Avoca Fish Pie and a day off work.

The weather here has been terrible.  It hasn’t been very cold, but it’s been very dark and very very wet, it has felt almost like night time all day long.  Unusually however the weather gods decided to save up the sunshine for the weekend which was nice!  And even nicer it spilled over onto Monday which was a holiday (for some of us!).

I sit in my office today (Tuesday) and it’s grey, dull, and wet outsite, also our heating is broken so I’m freezing.

But the weekend was lovely, it was cold, bright, sunny and full of autumn colours.  Yesterday was 11th November and was a public  holiday in Belgium, although as many of my friends and loved ones work for one or other of the various European Instituions who do not have the day off it was a bit of an odd holiday!

I had a lovely day though, after a run in the morning, a bit of toast with the last remnants of Sylvia’s Ginger and Rhubarb Jam I went and met her for a coffee and then we took a stroll down to Bois de la Cambre where we walked for about 2 hours.

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After that we stopped in Cafe de la Presse for some lunch, which was lovely and warm and cosy.  We spotted a friend and his son strolling by so we strolled home with them.

By the time I got home the cold had run through me so no better way to warm up than spending some time in the kitchen.  My Mam had sent me this recipe the week before so I gave it a bash and it turned out very tasty!

Avoca Fish Pie
Serves 4 to 6

  • 300g cod fillet
  • 150g smoked halibut
  • 150g smoked makarel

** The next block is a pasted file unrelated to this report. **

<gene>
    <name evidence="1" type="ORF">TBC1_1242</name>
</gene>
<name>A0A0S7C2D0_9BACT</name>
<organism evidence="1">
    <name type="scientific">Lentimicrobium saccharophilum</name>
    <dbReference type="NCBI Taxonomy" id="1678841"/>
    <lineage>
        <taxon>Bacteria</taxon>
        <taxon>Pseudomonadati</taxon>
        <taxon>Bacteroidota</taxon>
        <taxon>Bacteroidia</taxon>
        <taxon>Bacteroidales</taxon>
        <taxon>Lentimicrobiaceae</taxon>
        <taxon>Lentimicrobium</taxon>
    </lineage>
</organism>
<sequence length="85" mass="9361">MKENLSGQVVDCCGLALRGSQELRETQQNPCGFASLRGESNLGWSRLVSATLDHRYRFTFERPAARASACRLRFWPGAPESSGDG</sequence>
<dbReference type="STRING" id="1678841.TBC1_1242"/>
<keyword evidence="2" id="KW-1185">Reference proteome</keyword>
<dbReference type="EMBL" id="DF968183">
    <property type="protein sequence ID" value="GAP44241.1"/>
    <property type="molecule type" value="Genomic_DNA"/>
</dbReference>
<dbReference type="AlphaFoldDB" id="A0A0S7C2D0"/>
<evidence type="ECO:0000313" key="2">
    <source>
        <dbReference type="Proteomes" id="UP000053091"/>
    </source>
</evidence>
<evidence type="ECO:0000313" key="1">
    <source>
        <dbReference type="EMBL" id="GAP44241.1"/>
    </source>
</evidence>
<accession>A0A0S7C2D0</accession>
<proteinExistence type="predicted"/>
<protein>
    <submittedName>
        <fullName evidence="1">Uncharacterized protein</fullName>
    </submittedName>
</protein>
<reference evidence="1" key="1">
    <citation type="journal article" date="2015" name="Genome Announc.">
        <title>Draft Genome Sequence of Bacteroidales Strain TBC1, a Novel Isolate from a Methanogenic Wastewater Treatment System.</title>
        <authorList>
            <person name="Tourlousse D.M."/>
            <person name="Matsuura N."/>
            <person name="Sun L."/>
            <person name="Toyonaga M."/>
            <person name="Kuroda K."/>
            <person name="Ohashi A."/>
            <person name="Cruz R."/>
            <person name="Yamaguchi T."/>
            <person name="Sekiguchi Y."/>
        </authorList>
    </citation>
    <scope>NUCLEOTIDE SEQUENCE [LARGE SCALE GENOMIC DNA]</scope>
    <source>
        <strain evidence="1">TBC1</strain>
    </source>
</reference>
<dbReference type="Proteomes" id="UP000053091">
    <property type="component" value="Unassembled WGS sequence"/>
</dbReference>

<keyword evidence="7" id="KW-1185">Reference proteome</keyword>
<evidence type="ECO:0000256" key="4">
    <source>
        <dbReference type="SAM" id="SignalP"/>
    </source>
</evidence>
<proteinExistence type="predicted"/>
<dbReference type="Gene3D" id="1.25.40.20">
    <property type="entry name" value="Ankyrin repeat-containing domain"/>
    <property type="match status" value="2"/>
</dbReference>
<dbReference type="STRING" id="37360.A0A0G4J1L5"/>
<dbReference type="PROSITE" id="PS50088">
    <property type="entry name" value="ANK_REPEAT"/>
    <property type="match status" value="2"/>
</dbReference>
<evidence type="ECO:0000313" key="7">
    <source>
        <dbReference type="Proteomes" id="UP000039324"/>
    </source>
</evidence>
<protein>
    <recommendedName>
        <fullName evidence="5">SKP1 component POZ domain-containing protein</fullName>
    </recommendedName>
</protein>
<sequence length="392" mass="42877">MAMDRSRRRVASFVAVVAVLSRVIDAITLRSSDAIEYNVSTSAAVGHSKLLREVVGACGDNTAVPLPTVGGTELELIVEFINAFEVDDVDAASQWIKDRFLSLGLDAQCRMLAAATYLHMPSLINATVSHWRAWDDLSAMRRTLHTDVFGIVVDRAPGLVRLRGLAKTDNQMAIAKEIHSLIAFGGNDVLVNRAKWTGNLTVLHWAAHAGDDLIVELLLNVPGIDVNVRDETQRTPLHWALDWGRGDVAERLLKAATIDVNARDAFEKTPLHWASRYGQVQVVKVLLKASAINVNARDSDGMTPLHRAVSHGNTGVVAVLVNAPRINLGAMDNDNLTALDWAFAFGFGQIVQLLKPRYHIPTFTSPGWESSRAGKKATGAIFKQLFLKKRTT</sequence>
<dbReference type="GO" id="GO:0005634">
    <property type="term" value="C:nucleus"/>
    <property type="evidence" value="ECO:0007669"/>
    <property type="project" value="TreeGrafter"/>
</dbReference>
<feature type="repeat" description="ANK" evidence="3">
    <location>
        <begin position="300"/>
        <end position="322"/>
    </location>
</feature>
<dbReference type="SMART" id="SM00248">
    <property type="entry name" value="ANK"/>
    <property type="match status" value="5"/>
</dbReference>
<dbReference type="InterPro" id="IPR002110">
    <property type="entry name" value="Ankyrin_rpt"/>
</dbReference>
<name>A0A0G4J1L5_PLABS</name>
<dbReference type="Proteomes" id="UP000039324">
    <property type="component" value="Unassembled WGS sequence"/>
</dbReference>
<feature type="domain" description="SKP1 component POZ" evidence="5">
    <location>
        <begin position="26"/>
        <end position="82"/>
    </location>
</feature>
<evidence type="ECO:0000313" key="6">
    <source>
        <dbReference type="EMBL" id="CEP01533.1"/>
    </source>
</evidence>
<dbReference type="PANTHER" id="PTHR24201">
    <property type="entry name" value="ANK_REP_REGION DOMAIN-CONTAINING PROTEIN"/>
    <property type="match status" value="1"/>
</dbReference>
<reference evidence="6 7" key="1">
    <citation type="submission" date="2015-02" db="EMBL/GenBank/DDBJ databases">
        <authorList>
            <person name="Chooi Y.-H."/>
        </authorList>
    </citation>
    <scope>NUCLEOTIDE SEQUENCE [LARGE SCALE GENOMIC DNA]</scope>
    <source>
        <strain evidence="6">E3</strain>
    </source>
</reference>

(the original recipe called for 600g fish – I think you can probably use any combination – but smoked fish gives a really good flavour – I used the above combination because it’s what I had in the freezer)

  • Small glass dry white wine
  • 250 ml cream
  • 2 carrots
  • 2 sticks celery
  • Approx 400-450ml of fish cooking liquid (milk)
  • roux  made with 50g flour and 50g butter
  • 1 lemon halved and zested
  • Tablespoon chopped parsley, stalks speerate
  • tablespoon of chopped dill (I didnt have this so used chives instead)
  • sea salt
  • freashly ground black pepper
  • 100g of grated mature cheddar cheese (optional)
  • creamy mash
  1. Start by preparing the fish, remove the skin and all pin bones then dice into squares.
  2. Make the roux (melt butter and add flour and cook a little).
  3. Zest the lemon.
  4. Cut the grated lemon in half and place in a shallow saute type pan along with the diced fish, some of the parsley stalks, the white wine and just enough liquid to cover.  I used milk here – it worked out fine in the end though initially it looked a bit curdled probably because of the wine! I’d do the same again as the wine gave a lovely flavour but if you prefer you could either use water and wine to cook it in, or if using milk add the wine at a later stage while making the sauce.
  5. Simmer the fish gently for 6 – 8  minutes, no longer, dont worry if its not totally cooked it will be cooked in oven later.
  6. Using a slotted spoon gently remove the fish from the stock and place in an earthenware dish.
  7. Remove the lemon and parsley stalks from the stock and continue to simmer until it has reduced to around 125 ml if using stock.   ( I didn’t do this I just cooked fish in milk added parsley stalks then the lemon and removed them and used the milk for the roux) it was grand.
  8. Cook carrots and celery in a little water until al dente 6 to 8 minutes. Simmer liquid and allow to reduce.  Remove veg and add to fish, reserve the cooking liquid and add it to sauce later, to lighten the sauce if necessary.
  9. Place both types of stocks in a large saucepan and add the cream and lemon zest and heat gently.  Once the liquid is hot start whisking in the stock cook until sauce thickens.  Add the chopped parsley and chives. 
  10. Now pour the sauce over the fish and veg in the ovenproof dish mixing it gently between pieces of fish, sprinkle with the remaining herbs.   Sprinkle grated cheddar on top if using.
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  12. Then pipe on the mash.
  13. I cooked for 25 to 30 minutes at around 180degrees or until the mash is crisp and golden
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